When we come together as a community, we are at our best. That has been evident these past few months at the QEII Foundation.


Businesses and individuals around us came together to raise funds for vital COVID-19 response efforts.


The QEII Foundation has raised funds to support the patients and staff of the QEII Health Sciences Centre since 1996. Together, we have raised more than $250 million to date to make sure we have the best technology, therapies, and care solutions for our families and friends, here at home.


As the largest adult health sciences centre in Atlantic Canada, the QEII is more than a hospital.


It is a place where amazing things happen – organ transplantation, clinical trials, robotic surgeries, medical education and research with global impact.


And that’s just naming a few. It is a place of pride, grit, and stories worth telling.


The stories to the right highlight advances in health care made possible by donors.


They represent a few examples of community impact at the QEII this past year, as we say thank you for your support and for helping us provide $10.3 million to the QEII.



Rallying for neighbours when they need our support

From t-shirts reminding us to “Stay the blazes home”, to health heroes coffee blends, an 11-year-old fundraiser selling homemade goods, and straight-up donations, our community showed up. Together, you raised vital funds in support of our QEII COVID-19 Response Fund. To our business partners and anyone who donated to the fund, thank you. You brought hope and comfort to patients and staff at the QEII — and showed us that when we come together, powerful things happen.


Individuals across Nova Scotia and beyond raised more than $566,000 for local response efforts to COVID-19. Below are just a few examples of community impact made for COVID-19 patients and care providers.



Providing accurate and timely test results by funding equipment for Nova Scotia’s only COVID-19 test lab



Connecting patients with their families and loved ones through devices such as iPads



Allowing patients to go home sooner — with equipment such as pulse oximeters to monitor blood oxygen levels from home



Fueling medical experts in Atlantic Canada to find innovative ways to respond to COVID-19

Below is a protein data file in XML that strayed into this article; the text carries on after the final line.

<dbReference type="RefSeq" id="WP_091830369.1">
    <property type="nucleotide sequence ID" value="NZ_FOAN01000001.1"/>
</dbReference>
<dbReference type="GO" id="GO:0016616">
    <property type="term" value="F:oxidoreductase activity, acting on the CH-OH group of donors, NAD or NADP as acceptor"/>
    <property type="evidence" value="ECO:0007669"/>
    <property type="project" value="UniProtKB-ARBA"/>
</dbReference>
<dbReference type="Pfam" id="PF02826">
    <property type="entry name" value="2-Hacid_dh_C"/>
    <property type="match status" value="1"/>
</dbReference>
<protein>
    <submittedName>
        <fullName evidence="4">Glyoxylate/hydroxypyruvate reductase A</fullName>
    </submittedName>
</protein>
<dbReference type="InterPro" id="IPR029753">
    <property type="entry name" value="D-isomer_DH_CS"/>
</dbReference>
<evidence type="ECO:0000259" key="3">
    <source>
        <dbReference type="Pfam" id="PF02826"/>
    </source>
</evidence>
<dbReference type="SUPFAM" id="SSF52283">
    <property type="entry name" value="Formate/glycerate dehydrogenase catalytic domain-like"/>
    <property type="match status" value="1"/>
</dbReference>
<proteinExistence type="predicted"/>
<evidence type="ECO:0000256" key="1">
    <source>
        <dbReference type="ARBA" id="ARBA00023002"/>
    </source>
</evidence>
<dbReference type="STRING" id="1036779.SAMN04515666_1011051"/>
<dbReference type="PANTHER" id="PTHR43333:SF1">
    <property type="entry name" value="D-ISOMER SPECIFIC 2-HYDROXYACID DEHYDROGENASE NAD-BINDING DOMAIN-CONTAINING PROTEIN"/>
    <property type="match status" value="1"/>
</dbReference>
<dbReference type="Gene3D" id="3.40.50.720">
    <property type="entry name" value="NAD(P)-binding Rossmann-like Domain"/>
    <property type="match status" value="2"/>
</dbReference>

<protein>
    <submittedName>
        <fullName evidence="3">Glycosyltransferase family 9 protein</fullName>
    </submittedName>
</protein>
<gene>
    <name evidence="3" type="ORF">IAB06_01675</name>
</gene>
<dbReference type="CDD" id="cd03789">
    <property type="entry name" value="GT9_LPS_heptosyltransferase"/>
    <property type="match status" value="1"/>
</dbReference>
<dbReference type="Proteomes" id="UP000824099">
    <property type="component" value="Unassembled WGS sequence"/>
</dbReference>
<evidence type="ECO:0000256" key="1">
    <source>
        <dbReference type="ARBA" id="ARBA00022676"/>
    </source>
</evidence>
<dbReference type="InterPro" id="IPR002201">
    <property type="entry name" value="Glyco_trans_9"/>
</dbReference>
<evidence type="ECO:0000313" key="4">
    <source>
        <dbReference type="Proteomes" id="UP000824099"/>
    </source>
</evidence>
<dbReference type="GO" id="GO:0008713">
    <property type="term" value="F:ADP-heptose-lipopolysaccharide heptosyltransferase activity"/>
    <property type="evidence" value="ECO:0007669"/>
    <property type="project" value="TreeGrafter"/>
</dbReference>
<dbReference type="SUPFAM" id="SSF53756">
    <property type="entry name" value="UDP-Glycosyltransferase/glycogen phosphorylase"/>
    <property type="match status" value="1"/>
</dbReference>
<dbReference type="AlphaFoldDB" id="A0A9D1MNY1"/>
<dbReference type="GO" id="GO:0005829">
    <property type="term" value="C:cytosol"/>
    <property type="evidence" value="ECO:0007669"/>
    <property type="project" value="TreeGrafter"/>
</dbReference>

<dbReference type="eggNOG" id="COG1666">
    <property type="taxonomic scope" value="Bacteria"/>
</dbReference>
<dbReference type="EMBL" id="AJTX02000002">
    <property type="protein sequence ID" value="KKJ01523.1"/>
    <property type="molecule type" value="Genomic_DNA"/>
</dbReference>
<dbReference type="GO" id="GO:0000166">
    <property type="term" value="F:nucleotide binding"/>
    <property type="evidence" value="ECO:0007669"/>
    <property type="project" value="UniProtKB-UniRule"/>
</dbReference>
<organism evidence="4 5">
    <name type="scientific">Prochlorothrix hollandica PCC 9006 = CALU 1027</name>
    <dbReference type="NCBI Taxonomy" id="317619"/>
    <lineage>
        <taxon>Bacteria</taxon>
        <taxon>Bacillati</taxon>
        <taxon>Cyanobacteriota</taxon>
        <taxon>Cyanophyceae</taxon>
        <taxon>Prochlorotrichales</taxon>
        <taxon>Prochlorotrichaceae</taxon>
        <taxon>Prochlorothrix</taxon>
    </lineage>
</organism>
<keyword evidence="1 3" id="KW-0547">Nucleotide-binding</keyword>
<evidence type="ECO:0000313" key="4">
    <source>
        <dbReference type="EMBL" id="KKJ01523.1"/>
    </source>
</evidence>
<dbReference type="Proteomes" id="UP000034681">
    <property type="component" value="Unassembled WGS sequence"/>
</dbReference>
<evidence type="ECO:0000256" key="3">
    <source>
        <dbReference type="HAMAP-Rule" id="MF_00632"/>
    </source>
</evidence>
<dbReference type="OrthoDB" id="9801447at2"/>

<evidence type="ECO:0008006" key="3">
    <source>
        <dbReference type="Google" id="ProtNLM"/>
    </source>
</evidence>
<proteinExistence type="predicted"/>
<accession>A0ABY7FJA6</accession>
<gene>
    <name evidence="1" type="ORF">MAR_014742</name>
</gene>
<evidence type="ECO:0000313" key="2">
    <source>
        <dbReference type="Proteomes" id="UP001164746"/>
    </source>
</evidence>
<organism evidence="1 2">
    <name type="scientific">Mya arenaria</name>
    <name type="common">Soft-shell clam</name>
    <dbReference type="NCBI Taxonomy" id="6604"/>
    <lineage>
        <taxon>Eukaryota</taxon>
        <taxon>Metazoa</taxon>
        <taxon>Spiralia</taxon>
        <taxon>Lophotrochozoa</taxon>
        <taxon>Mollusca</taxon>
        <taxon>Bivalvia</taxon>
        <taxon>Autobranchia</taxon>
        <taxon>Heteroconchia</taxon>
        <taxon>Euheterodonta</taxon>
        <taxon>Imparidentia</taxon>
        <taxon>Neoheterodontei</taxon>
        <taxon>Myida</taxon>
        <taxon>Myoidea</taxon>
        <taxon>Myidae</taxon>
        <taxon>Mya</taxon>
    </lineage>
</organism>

Ensuring life-changing cancer care continues

Cancer care never stops, not even for a pandemic. PET-CT offers the most sophisticated cancer imaging available today. Cancer imaging scans continued at the QEII throughout COVID-19. This technology helps medical teams assess the stage and spread of many cancers. It is also used to evaluate a patient’s response to treatment, influencing important decisions for their care.


The first patients were scanned on the QEII’s new PET-CT in April. Because of donors, the QEII has a best-in-class PET-CT, with extended-field-of-view. This technology detects tiny traces of cancer and is faster, allowing teams to scan 25 per cent more patients each day. Thanks to our donors, we are reducing wait times and improving the patient experience.


In the next phase of evolving diagnostic imaging at the QEII, we will help fund brand new interventional radiology suites. Here, diagnosis and intervention intersect — often in the same procedure — bringing life-saving solutions to patients.



Bringing surgical robotics home

One in seven men will develop prostate cancer in their lifetime. Because of donors, men in our community now have the option of robotic surgical technology, offering greater precision than the human hand.


This technology allows surgeons to remove tumours, leaving patients with minimal scarring — leading to faster recovery and greater quality of life. This technology is already having an impact for patients living with prostate, kidney and gynecological cancers.


At a time of social distancing — when many non-urgent surgeries were postponed — donor-funded surgical robotics technology enabled teams to continue operating. With just over $400,000 left to raise, we are close to completing this campaign to keep this robot at the QEII.


Riding to reduce cancer treatments from 30 to 1

In 2020, Ride for Cancer powered by BMO Bank of Montreal rose to an epic challenge to raise $1 million. Riders and event supporters brought the QEII one step closer to introducing a new, world-class procedure — a breast seed brachytherapy program. This program will reduce the number of treatments required for some early stage breast cancer patients, from 30 to one, in one tiny dose.


Despite challenges brought on by the pandemic, the event saw record-breaking uptake this year — and surpassed its goal by raising $1.26 million net and counting. On October 3, Riders faced the fight against cancer along the road and trail. While the event looked different than in previous years, the team was committed to delivering a safe and memorable event experience to our Ride community. To learn more, visit yourrideforcancer.ca.


For more stories of community impact in health care, visit annualreport.QE2Foundation.ca.